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Headhunter dismisses 'rock star CIOs,' extols corporate values

Shawn Banerji cringes when he hears someone called a “rock star CIO.”

“I can’t stand the term,” he said during a recent phone call from his offices in New York City. “The CIO job or equivalent is bigger than any one person, and it’s been going that way for a long time,” he said.

Banerji is the managing director of the technology officers practice at Russell Reynolds Associates, the executive search firm. We touch base a couple times a year to trade information on technology trends. He tells me what companies are looking for in IT executive talent.

Look behind the curtain at companies with dynamic CIOs, Banerji said  — a Dana Deasy at JP Morgan Chase, formerly CIO at BP; or Eash Sundaram at Jet Blue. “What you’ll see is a team of people who work together exceptionally well, who understand their roles and goals, and have a terrific leader who’s able to ensure that people are in the right place and properly empowered — that’s how you get the best results.”

Moreover, talk to so-called rock star CIOs, he said, and most will tell you their success is not about them but about surrounding themselves with excellent people.
Shawn Banerji

“Do you think Tom Brady would be half the success he is if he did not have an organization behind him — coaching staff, receivers, lineman, all those people?” Banerji said, with a nod to SearchCIO’s Boston base.

“This is a guy who succeeds no matter what the changing parts are, because they have a great system in place in Foxboro.” If something happens, the organization is able to reach down to the next level on its bench and bring up another capable person. So too, with IT organizations.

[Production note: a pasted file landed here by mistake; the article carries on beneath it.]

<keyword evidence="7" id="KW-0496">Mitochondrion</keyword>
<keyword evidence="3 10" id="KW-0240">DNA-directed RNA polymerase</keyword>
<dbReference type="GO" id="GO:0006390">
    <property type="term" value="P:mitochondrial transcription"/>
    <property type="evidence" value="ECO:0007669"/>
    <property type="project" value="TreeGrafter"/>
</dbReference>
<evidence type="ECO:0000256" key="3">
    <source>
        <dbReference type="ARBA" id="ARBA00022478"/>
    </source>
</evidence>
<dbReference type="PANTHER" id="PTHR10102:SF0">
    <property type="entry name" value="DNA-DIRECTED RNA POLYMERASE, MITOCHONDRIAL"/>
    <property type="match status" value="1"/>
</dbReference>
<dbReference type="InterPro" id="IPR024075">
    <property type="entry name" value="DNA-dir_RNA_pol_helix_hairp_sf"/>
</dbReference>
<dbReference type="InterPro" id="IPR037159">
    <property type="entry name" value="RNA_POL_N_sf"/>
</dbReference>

(His sports analogy, made a couple weeks before the fateful matchup at Mile High, indeed shows that a rock star is still just one member of a team.)

Corporate values vs. corporate culture

Besides a deep bench, great CIOs often have another thing going for them, Banerji said: They work for companies that live by a set of core corporate values.

Not culture, mind you — values.

“Culture is tribal. Culture is esprit de corps, the tenure of your daily interactions,” Banerji said. The same company can have many subcultures. Marketing has its culture, IT another, the New York office has a different culture from the Boston office. And that’s perfectly OK, he said.

But cultural independence shouldn’t be mistaken for core corporate values.

“Values transcend function, they transcend geographies and times zones and business lines. They are the irrefutable tenets companies put forward to define who they are,” he said. It could be the corporate philosophy revolves around integrity, or creativity, or putting the client first. “But whatever the corporate values, it doesn’t matter whether you’re in the Mumbai office in finance or in the New York office in marketing, they are the things you all have to embrace.”

At Russell Reynolds, people call it living the Lucite, he said, because the values that founder Russ Reynolds infused in the firm often show up behind plastic on a lot of people’s desks and in conference rooms. “Russ believed that if you don’t have a core set of values, you can never create a company. He was a little old school that way, but on to something, I think,” Banerji said.

 Email Linda Tucci, executive editor, or find her on Twitter @ltucci.

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What an outstanding article. The Brady/team vs. one guy being the rock star parallel is so true. Pity companies can't see the trap of the rock star trend, and absolute tragedy that there are people acting as CIOs, today, who exploited the rock star mentality.... As it was before, is today, and always will be: True Value is all that matters.
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I sometimes use company Values in my technical work - software testing - as over-arching requirements.
Indeed, if the value says "Best Customer Satisfaction" shouldn't we be concerned about frustrating UX?
What's interesting though that pretty often I get a response that those values are irrelevant to "the real work".
What do you think?
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